Self-Made Southern

by Rebecca Cohen
Antoinette Bruno
January 2014



Turns out "Southern" may be more of a state of mind than a matter of geographic origins. Just ask Kayla Swartout, who grew up all across the country and never really identified with The South or Southern foodways. But since high school she's called Nashville, Tennessee, "home," and now with every new dessert she puts on the menu as the pastry chef of Capitol Grille at the Hermitage Hotel, she is creating her own sweet Southern story.

Blending beloved Dixie traditions with her French training and modern techniques, Swartout is a self-made Southerner, and she's adeptly playing with the cuisine of The South.

Tennessee Corncake with Moonshine Syrup, Burnt Meringue, Buttermilk Ice Cream, and Citrus Segments
Tennessee Corncake with Moonshine Syrup, Burnt Meringue, Buttermilk Ice Cream, and Citrus Segments

As a college student, after a French pastry-induced epiphany jolted her out of her med-school fast track ("I owe it to my sister for sharing her lemon macaron"), Swartout enthusiastically embraced a new challenge: spreading the pastry love. "It exists purely to make people happy," she says. "I've always loved that about pastry." While her classical training and time spent in New York City kitchens has undoubtedly left its mark, Swartout thrives in her small, lively, and distinctly regional market. She's committed to creating desserts that speak to her local diners in their native tongue. "Before working at the Hermitage, I didn't really cook with Southern ingredients, and I wasn't really Southern food savvy. So I had to learn about it and develop a palate."

Swartout looks to Capitol Grille Executive Chef Tyler Brown and Chef de Cuisine Richard Neal for insights and down-home inspiration. "They pull in ingredients I'm not familiar with, and I learn about them. They do something that piques my interest and I think 'that would be a cool component in a dessert'," says Swartout. A recent glut of pristine belly fat, left over from whole hog butchery, coincided nicely with Swartout's impulse to introduce pork fat into her pies. And a local revival of old fashioned soda production spurred her creation of a dessert that calls to mind the nostalgic flavors of a Southern soda fountain. Spiced Chocolate Cake, Chocolate-Caramel Mousse, Ginger Marshmallow, Birch Beer Sorbet, Cherry Sphere, and Cherry Pearls summon up the carbonated nostalgia of soda pops past.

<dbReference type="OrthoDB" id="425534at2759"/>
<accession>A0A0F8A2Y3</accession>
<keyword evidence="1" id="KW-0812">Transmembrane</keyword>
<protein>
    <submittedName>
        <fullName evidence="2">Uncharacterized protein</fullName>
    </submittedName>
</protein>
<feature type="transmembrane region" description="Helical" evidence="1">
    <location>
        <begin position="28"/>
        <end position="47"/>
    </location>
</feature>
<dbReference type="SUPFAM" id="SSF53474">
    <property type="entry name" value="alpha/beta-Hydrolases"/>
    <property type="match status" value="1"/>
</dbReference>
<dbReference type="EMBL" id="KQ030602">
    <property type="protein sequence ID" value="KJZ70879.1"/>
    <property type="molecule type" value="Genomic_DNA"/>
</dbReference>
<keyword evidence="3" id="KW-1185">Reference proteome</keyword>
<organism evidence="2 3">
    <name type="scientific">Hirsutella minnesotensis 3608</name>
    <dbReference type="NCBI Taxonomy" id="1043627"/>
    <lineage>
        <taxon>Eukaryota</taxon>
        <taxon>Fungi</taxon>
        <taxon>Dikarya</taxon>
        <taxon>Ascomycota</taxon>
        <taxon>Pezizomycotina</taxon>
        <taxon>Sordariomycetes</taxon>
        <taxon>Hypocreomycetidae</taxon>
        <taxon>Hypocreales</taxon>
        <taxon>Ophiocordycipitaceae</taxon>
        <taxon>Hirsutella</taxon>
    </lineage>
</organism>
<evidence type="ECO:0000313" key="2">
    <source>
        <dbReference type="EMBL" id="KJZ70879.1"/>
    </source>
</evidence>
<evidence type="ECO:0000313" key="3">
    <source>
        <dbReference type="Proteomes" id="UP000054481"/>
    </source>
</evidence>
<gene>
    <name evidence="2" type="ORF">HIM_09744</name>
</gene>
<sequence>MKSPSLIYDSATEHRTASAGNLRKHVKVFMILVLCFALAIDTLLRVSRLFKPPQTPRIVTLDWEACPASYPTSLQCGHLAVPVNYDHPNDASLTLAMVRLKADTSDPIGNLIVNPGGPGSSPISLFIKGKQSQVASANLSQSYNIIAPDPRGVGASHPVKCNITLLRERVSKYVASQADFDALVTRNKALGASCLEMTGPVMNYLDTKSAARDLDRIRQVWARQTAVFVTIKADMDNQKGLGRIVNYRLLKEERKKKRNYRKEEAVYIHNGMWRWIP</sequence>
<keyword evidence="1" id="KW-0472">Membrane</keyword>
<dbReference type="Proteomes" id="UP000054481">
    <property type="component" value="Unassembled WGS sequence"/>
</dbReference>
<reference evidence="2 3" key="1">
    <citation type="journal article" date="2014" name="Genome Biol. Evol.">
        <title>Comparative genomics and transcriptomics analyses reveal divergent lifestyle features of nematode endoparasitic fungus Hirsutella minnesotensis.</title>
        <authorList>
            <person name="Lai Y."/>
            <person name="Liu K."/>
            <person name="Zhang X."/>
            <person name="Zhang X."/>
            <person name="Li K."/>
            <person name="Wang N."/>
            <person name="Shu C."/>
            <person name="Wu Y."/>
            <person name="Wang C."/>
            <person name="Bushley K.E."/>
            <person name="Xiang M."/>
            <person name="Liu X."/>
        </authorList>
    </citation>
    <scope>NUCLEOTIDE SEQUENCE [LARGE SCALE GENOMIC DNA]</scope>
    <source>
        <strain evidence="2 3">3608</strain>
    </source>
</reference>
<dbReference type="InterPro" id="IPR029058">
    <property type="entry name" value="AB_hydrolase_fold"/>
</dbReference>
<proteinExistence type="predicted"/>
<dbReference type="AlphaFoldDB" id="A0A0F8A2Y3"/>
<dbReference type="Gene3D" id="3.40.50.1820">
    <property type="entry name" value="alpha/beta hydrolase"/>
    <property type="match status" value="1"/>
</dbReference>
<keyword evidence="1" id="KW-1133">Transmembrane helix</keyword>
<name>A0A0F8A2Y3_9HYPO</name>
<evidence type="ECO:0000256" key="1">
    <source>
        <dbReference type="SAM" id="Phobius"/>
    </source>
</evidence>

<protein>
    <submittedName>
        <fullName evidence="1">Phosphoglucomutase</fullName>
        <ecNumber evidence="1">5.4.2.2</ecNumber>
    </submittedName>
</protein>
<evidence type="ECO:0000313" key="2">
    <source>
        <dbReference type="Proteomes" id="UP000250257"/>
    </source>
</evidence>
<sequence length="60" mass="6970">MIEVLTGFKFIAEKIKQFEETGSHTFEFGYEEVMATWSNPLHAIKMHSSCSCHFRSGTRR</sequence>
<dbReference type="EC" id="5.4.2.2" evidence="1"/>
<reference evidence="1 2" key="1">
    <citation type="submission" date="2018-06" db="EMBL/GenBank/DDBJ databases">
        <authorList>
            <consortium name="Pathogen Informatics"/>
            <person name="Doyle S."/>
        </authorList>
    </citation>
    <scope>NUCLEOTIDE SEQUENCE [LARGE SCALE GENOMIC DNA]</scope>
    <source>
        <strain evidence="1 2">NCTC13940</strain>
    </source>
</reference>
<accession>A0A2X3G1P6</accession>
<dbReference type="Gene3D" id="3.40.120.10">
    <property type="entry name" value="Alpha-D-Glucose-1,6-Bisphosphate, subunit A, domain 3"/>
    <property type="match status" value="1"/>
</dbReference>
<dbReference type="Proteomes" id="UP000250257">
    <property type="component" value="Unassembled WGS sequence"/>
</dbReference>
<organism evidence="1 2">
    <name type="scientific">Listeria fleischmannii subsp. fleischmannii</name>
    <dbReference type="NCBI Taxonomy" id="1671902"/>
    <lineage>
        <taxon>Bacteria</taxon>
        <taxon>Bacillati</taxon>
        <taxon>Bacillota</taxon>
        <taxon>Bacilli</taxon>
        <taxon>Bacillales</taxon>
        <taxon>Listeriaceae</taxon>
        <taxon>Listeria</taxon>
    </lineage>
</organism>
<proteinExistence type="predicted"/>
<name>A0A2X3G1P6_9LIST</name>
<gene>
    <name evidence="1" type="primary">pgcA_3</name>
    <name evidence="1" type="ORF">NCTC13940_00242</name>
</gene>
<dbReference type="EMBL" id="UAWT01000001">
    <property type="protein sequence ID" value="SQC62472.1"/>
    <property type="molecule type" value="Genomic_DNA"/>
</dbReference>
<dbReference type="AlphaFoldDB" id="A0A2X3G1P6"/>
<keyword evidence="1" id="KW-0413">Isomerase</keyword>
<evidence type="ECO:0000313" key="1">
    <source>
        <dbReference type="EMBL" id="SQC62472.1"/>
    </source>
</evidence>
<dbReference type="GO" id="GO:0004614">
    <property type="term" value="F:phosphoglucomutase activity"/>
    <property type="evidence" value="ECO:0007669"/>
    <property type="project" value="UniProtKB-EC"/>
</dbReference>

Hermitage Hotel's farm and the local farmers market, which Swartout visits regularly, are also sources of inspiration and education. "There are so many good ingredients we get from our farm or local farmers [that tie into] so many aspects of Southern history." Cornmeal from last summer's Jubilee makes for a tender yet satisfyingly gritty Tennessee Corn Cake, and pairs perfectly with Moonshine Syrup, Burnt Meringue, Fresh Citrus, and Cruze Buttermilk Ice Cream. "I love buttermilk," she says, "I can't get enough of it."

Memory-engaging desserts like Coconut Cake with Cream Cheese-Coconut Mousse and intense Blueberry Compote are enlivened by unexpected additions such as yuzu, and presented in artful compositions that demonstrate a refined modern aesthetic.

Swartout is attune to and guided by the deeply embedded regional culinary identity expressed by the natives around her. "I love hearing stories from the staff or guests about food their grandmothers used to cook. There are sometimes things that I haven't heard of, so I have to find a book or a website that can clarify what the component is. If it's been lost in history and didn't get passed down; it's fun to see it come to life again." The deeper she goes down this rabbit hole, the less inclined she is to surface. "The more I get into Southern food, the richer it is, and the more history I find out, the more excited I am to cook with Southern ingredients. Utilizing those French techniques I was trained with and balancing them with Southern ingredients—it makes sense to me. And people are receiving it well, which is exciting."